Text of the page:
Fighting Hard tells a history of the Aborigines Advancement League, the oldest Aboriginal organisation in Australia.
As both a welfare and activist body, the League can be seen as the ‘mother’ of all Aboriginal Victorian community organisations, having spawned a diverse range of organisations.
The League influenced the fight for civil rights and took a stand against the governments assimilation policy. Its activism with government and the United Nations predates the better known Tent Embassy and provided a Victorian, national and international perspective on Aboriginal affairs.
Begun as a coalition of all Australians, in 1969 a black power takeover changed its management to Aboriginal community control—something which was managed peacefully and fruitfully. Its national significance is marked by the Leagues leadership where, from the 1970s, many community heroes became role models for Aboriginal youth.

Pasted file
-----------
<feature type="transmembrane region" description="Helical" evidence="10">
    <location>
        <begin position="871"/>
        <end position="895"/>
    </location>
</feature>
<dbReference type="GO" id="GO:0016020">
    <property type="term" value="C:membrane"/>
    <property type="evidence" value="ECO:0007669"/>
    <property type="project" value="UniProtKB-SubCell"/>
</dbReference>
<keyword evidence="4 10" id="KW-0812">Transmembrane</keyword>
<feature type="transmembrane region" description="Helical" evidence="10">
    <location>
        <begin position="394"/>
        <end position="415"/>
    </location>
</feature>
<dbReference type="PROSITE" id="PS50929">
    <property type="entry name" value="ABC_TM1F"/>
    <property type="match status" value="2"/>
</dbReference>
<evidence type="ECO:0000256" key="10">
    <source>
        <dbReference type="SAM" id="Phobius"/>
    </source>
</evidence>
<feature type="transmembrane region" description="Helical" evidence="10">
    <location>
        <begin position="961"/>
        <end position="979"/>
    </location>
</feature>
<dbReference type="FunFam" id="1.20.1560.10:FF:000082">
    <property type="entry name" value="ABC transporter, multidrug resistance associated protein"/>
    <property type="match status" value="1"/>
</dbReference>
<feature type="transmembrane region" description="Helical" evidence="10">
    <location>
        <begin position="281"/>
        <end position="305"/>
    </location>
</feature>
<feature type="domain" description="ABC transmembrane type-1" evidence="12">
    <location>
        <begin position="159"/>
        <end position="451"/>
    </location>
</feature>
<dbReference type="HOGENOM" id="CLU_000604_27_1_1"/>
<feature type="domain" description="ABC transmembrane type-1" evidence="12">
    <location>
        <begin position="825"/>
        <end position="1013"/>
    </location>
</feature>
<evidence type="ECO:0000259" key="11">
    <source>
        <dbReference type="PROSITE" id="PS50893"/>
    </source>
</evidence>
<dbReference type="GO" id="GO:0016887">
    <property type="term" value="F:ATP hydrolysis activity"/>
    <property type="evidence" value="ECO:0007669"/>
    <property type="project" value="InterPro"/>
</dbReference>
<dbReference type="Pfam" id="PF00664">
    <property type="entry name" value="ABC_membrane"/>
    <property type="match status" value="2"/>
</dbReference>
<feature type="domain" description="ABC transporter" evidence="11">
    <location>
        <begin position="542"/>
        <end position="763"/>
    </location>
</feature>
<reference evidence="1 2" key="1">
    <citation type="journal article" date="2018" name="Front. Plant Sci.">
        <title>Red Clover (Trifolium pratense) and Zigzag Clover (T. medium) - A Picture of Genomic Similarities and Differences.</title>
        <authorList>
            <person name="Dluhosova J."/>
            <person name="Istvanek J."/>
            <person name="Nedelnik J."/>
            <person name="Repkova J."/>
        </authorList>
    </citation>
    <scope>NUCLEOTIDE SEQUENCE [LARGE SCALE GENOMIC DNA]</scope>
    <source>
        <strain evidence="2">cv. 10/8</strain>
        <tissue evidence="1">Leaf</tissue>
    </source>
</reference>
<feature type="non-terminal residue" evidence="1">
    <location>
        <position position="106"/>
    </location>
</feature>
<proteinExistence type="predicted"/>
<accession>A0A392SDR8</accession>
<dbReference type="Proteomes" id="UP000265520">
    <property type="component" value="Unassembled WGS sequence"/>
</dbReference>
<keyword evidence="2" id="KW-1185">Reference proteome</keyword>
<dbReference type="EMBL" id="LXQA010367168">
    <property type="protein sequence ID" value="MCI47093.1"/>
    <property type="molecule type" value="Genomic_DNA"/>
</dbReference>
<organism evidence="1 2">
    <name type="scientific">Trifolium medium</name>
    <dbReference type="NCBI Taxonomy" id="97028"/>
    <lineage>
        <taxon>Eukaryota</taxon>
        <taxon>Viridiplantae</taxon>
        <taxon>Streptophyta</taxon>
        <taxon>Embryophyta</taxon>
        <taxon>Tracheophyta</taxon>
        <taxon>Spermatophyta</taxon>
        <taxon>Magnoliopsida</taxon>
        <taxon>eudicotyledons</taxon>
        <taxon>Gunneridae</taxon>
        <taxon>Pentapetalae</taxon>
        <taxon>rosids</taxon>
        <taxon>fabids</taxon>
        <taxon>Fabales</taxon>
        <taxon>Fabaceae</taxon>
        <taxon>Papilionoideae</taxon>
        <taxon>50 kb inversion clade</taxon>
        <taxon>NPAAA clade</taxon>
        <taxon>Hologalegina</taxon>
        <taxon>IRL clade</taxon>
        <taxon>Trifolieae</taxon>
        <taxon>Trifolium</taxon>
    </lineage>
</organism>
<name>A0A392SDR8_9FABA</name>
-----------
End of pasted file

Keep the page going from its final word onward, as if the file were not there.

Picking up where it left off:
Over the years the League has proven that despite the pervasive mythology, Aboriginal people can successfully govern their own organisations. In particular, the League has proven its capacity for managing good governance while maintaining Aboriginal cultural values.
Table of Contents
The birth of Yorta Yorta activism
Rocket testing launches the League
The Leagues formative years
Welfare and service frameworks
Black Power turmoil
Bruce McGuinness takes charge
Going it alone
The League turns fifty
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